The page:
To enable automatic CI creation (and deletion), go to Settings > CMDB > Import Settings. Check first six checkboxes to enable automatic creation and deletion of CIs.
    Note: When automatically creating CIs from assets, you can choose which asset fields are mapped to which CI fields. To do this, go to Settings > CMDB > Import Asset to CI Settings.

    If you do not enable automatic creation of CIs, you can still perform an import for all assets, catalog items, and software products. Go to Settings > CMDB > Import System Items and use the buttons there to import all assets, catalog items, and software products into the CMDB.

    Manual CI creation

    Automatic CI creation is great for assets, software products, and catalog items, but there are many more different types of CIs that you will want to import into SysAid. For all of these other types of items, there are three different ways to import them into SysAid.

    Manually creating a CI

    The simplest way to create a CI is manually.

    1. Go to Assets > CMDB > CI List.
    2. Click CIListfilesAddnewCIAddnewCI.jpg. This opens the CI form where you can create a new CI.
    3. Before you fill out any other fields on the page, select the CI type and sub type (if applicable). The form will automatically update to display those fields you've chosen for the current CI type and sub type (see Customizing the CI form, below).
    4. Fill out the rest of the General Details tab and click OK/Apply. You've now created a new CI.

    Creating CIs from a template

    There may be times when you want to create a large number of virtually identical CIs all at once. For instance, you might have just purchase 50 new company cell phones for your employees to replace their aging company phones. Each of these phones is identical, but has a different serial number and will be given to a different employee. This is a case where you can create a cell phone template with all of the details for this particular cell phone and then create 50 CIs from this template. For each new CI, you then simply enter the name of the employee the phone is given to and the phone's serial number.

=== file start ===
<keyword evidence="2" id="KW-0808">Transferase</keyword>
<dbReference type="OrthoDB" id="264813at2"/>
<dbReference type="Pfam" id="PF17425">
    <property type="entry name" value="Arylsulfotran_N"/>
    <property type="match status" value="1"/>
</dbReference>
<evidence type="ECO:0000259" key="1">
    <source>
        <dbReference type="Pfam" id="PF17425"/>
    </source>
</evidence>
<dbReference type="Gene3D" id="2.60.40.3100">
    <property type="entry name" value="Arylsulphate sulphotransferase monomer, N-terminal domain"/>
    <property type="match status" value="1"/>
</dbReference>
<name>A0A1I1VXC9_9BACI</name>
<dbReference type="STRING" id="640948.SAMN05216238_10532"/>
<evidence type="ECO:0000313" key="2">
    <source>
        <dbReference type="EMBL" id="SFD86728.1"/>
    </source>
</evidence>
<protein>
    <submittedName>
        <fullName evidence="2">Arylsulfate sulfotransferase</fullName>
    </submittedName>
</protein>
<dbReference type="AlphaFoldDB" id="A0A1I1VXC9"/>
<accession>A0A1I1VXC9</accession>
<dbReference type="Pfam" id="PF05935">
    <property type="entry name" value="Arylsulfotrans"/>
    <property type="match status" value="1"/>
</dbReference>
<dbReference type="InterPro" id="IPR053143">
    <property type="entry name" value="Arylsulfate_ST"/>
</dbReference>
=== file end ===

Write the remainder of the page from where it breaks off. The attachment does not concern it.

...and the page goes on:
You may create CIs from a template under Settings > CMDB > CI Templates. Click here for full instructions.

    List of CIs created from a template

    Importing CIs from a CSV file

    If you are first setting up the SysAid CMDB, you might have all of your CIs in a different database (e.g. access) and would like to import them into SysAid. Alternatively, you might have another software that generates CI lists and you would like to import them into SysAid on a regular basis. In either case, you can import all of these CIs into SysAid easily by formatting them into a .csv file.

    Go to Settings > CMDB > Import CIs from a delimited file, and click here for full instructions for importing CIs from a .csv file.

    Customizing the CI form

    Because CI types can be so radically different from one another, each CI type and sub type can have its own unique fields on the CI form:

    1. Go to Assets > CMDB > CI List and either create a new CI or open an existing CI.
    2. Click the design form icon SharedimagesDesignFormIcon11.jpg to open the Customize Form page.
    3. Choose the CI type in the Type list. If the chosen type has available sub types, you will see the Sub Type list as well, and you may choose the sub type.
    4. Customize the form as desired. Full instructions for customizing forms can be found here.
    5. Save the new form view when you are done. The changes you've made will apply only to the CI type/sub type you've selected. In this way, each CI type and sub type can have its own form view.

    Note : You can rename custom fields (e.g. Custom Text 1) under Settings > Customize > Translation.